4. "Previous no-fly zones did not prevent attacks on minorities and endangered populations (e.g. the Iraq government’s attack on the southern March [sic] Arabs) but escalated the levels of violence."
It is again true that some previous No Fly Zones and Safe Zones have had extremely negative un-intended consequences – most often because they were proclaimed without being (adequately) enforced, as in Yugoslavia. I think the example of Southern Iraq, however, is a poor one for StWC to use. The Shia Marsh (not March) Arabs had already been victims of genocide under Saddam Hussein, who drained the marshes in the decades before the Gulf War in order to destroy their homeland. After the war, the Marsh Arabs engaged in a popular uprising against Saddam, with no ground support from the Coalition; massive aerial bombardment was Saddam's reprisal for this. The No Fly Zone curtailed death from above, but Saddam's switched to artillery attacks - that is, it didn't escalate violence but changed the form it took. In contrast, the No Fly Zone in Iraq Kurdistan created the possibility for the emergence of an autonomous region there, now a haven of relative stability and freedom in a grim region. (Admittedly, a consistent Coalition policy which went beyond a No Fly Zone and actually removed the Saddam regime in 1991 – "regime change" – would have avoided the whole nightmare of Gulf War II, but I doubt Stop the War would have supported that.)

5. "The 2011 no-fly zone in Libya helped to create a full-blown war, tens of thousands of casualties, regime change and a collapsed state."
It is true that Libya is not a good example of successful Western intervention, although there are arguments that it was still the right call: "Faced with a popular revolution, Qaddafi had used fighter jets within a fortnight and promised a ‘house by house’ massacre of Benghazi." How the full-blown war that happened without aerial bombardment would have been worse than a full-blown war with regime aerial bombardment is hard to imagine. And, quite simply, Syria is not Libya. In Syria, we've already had full-blown war, hundreds of thousands of casualties and a collapsed state – all without a No Fly Zone. 

6. "The war in Syria includes a complex combination of actors: the Assad government and Russia, IS, the US and its international and regional allies (including Saudi Arabia, the Free Syrian Army and the local al-Qaeda affiliate, the Nusra Front), as well as Kurdish groups (some of which are being attacked by Turkey)."
Again, this is factually true - but not even vaguely an argument against a No Fly Zone or safe havens. It is simply a description of a complicated situation. Clearing the skies and stopping civilian death shifts the relationships between them.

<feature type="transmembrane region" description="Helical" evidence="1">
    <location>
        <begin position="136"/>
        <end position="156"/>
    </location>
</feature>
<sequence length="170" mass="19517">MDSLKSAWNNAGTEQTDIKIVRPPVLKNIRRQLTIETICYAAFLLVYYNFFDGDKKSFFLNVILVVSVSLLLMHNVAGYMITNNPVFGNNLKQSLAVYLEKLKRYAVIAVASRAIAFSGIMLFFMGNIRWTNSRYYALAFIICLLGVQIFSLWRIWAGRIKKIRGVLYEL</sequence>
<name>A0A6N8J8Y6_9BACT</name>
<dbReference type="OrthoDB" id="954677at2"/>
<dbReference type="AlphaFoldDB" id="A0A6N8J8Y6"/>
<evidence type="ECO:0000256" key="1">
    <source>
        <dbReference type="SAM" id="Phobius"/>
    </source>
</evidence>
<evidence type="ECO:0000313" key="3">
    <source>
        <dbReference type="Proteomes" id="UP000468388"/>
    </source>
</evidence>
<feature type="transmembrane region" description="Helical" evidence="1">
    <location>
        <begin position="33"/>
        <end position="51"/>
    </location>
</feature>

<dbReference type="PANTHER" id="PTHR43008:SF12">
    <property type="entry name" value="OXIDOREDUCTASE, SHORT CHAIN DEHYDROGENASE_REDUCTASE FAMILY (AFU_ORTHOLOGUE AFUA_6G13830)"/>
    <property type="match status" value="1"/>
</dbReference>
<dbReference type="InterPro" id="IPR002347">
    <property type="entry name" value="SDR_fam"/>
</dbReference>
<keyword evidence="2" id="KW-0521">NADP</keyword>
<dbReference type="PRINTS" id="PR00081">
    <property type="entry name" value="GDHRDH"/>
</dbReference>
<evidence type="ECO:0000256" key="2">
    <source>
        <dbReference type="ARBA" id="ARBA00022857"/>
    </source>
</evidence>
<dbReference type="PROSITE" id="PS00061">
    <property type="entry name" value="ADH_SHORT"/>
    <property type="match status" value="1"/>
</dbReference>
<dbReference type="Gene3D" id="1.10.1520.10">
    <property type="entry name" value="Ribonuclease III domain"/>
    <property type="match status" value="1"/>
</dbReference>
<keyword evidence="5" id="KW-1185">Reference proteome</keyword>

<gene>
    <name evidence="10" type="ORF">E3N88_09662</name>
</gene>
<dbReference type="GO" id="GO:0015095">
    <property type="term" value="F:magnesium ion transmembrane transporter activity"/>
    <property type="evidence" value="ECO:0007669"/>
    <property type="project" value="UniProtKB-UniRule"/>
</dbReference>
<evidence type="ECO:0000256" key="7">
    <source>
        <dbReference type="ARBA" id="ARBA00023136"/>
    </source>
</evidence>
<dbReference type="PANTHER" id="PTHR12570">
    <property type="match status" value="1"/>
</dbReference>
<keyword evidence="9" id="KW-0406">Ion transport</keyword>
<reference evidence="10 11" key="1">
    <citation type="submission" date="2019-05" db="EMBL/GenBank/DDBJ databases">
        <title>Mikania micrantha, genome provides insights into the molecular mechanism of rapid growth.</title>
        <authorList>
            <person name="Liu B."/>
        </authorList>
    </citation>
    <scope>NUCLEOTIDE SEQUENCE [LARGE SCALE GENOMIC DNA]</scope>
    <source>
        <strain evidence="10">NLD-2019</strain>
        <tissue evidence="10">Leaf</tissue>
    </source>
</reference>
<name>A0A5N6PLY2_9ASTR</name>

7. "Instead of getting involved militarily in this dangerous quagmire, Britain can provide much greater help to the people of Syria by seriously focusing on humanitarian aid and on helping to facilitate peace talks."

This is also an absurd argument. It is true Britain could provide humanitarian aid and facilitate peace talks. But - as the Crisis Group outlined in their call for a reboot of Syria policy towards civilian protection - delivering humanitarian aid is practically impossible under current conditions, and in particular in a context of aerial bombardment. Similarly with peace talks: there have been negotiations as long as there has been fighting in Syria, and the bombs keep falling. Civilian protection - a No Bomb Zone - is not an alternative to peace talks, but a short-term necessity. 

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Wednesday, October 21, 2015

Three reasons why Milne's appointment was wrong, wrong, wrong

You'll have heard by now that Seumas Milne has been appointed executive director of strategy and communications for the Labour party. This is a disastrous decision for (at least) three reasons.

1. He has no expertise whatsoever on strategy. Shouldn't a director of strategy have some experience of, you know, strategy? What is the point of the Labour Party if it can't get elected? Has Milne ever been involved in a strategy that got someone elected to public office? (Rather, than, say, to the executive of the National Union of Journalists?)